Wednesday, March 31, 2010

Town #39: HANKSVILLE est. 1882

Hanksville seems to be out in the middle of nowhere. It is at least an hour away from any other town. The town is just north of the Henry Mountains in southeast Utah and sits along the Fremont and Muddy rivers. It was originally named Graves Valley after Walter Graves who originally mapped the area. In the 1880s, several small towns were established in the area along the river, but Hanksville is the only one left functioning as a town. It is so isolated that they didn't have telephones until 1913, and before 1960, the only electricity came from individual generators fueled by butane and diesel fuel.

West of Hanksville, we found this billboard about the town Giles. Giles was another settlement started in the 1880s. The people of Giles struggled to make a farming community for over 20 years, they finally gave up around 1909. I have great- grandparents that met and fell in love here.

There isn't much left of Giles except some adobe brick foundations. This is what is left of the bell tower of the church/school house.

Wednesday, March 24, 2010

Town #38: WELLINGTON CITY est. 1878

Wellington is a small town six miles southwest of Price. It was settled in 1878 by 13 pioneer families, and is named named for Justus Wellington Seeley Jr who served in the Emery County Court.

We had to pass through Wellington to reach Nine Mile Canyon where we were able to see these wonderful petroglyphs. These are the petroglyphs that adorn, along the top, Utah's newest license plate. The canyon's name was misleading though, because we drove more than nine miles along that canyon. Or so it seemed to us.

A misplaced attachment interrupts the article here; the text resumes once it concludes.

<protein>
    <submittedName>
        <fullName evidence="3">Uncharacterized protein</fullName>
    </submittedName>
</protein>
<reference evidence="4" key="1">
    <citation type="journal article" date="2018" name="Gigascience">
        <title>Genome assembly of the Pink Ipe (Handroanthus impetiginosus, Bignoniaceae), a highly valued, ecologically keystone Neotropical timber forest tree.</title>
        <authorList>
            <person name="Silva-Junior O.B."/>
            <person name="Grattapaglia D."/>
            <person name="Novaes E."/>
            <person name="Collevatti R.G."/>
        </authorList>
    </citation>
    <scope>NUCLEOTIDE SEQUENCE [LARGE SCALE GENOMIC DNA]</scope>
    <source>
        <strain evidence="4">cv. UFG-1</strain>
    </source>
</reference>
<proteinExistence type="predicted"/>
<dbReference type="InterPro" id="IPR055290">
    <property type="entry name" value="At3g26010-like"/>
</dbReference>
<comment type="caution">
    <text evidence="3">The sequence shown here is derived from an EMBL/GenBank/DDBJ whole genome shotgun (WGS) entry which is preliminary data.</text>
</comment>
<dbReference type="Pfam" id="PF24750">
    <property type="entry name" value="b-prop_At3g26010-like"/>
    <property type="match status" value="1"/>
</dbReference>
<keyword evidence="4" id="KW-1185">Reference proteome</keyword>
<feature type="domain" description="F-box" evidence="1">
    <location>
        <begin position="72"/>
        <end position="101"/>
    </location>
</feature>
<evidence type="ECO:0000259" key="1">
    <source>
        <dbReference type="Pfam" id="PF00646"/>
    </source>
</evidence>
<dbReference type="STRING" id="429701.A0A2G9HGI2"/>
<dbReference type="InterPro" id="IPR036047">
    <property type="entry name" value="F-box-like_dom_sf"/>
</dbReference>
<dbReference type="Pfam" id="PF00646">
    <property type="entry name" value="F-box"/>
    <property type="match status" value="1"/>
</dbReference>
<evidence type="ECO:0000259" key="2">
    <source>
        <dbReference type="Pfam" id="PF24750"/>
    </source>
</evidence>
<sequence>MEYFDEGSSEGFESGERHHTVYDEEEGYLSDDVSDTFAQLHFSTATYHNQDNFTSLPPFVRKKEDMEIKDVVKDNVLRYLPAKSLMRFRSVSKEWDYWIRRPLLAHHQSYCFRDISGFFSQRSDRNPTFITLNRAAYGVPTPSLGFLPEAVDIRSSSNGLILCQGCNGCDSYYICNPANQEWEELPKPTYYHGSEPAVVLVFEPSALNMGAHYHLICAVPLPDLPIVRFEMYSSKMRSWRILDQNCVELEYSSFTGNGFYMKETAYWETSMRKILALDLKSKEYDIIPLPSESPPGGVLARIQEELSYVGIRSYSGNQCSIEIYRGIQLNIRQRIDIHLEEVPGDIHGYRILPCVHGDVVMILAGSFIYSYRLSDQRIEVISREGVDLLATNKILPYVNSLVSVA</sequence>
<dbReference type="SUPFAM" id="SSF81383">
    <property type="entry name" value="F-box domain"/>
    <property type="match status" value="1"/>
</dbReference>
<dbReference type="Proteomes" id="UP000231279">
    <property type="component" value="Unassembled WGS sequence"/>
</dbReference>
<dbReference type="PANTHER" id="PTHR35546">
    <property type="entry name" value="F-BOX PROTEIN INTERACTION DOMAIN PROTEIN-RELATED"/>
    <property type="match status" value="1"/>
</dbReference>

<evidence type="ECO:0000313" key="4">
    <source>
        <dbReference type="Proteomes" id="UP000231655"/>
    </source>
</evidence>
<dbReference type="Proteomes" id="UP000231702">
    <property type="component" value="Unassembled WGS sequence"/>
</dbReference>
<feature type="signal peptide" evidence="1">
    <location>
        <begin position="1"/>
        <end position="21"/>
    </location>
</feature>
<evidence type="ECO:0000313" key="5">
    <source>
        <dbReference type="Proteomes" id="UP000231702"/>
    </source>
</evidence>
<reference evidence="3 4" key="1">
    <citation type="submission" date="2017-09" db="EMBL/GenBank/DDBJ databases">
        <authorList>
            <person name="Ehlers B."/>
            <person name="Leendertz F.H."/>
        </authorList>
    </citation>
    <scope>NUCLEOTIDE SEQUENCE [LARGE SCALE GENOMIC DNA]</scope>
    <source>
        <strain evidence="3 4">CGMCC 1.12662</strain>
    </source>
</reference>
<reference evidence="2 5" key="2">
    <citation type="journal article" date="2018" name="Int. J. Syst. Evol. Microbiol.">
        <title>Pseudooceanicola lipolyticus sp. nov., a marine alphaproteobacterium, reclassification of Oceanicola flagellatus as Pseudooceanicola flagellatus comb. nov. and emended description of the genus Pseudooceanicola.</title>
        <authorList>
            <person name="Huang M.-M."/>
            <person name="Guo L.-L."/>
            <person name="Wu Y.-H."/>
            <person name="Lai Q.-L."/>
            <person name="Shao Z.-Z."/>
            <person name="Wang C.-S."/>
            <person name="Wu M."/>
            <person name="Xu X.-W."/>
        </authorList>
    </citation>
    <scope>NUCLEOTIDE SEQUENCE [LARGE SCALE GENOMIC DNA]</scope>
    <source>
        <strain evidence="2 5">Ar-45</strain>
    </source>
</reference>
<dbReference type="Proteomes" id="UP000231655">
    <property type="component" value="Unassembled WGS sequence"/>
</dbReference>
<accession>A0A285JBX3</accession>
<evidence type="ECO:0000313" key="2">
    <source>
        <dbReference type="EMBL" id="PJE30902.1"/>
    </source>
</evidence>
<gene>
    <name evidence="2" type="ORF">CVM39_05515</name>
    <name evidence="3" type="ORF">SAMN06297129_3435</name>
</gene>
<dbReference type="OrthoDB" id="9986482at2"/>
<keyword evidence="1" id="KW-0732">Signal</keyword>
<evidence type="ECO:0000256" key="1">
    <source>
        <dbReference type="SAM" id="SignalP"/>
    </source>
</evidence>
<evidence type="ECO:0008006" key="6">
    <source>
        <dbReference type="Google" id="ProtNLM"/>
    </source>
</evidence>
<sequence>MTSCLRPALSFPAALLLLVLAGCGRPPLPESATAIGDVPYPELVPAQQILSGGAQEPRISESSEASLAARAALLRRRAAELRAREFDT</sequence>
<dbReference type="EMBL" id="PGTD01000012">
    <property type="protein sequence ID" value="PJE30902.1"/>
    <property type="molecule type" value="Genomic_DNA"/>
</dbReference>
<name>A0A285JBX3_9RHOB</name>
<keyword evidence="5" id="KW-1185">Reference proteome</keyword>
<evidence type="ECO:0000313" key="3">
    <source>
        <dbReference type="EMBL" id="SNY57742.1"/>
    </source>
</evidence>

Wednesday, March 17, 2010

Town #37: Helper est. 1881

I know that it is about time that I add some more towns to my list. Spring is trying to return and all those Utah towns are calling to us. I'm not sure what happened last fall, but I didn't finish posting about the rest of the towns that we saw. Last Labor Day weekend, we took a fun trip around Utah and stopped at many Utah towns. Our first stop was Helper, seven miles north of Price. This was a scary picture because we had to pull over to the side of the busy highway to take it.

A couple of days later, we stopped at Helper again on our way home and found a much better sign along the quiet town streets.

Helper sits just at the point the highway comes out of Price Canyon. It is a railroad town established by the Denver Rio Grande Western Railway. It is known as "The Hub of Carbon County". Its name comes from the helper engines that would help the trains make it up the steep Price Canyon. Because of the railroad, Helper has always had a diverse population. We like Helper because it has so many of the old original buildings on its main street still. Helper also has a great museum in one its old hotels based on the railroad and coal mining history in the area.

The Balanced Rock Cafe is another reason why we like Helper. They serve the best grilled ham and cheese sandwiches anywhere in Utah. They let you pick out both the type of cheese and bread that you want. Very tasty!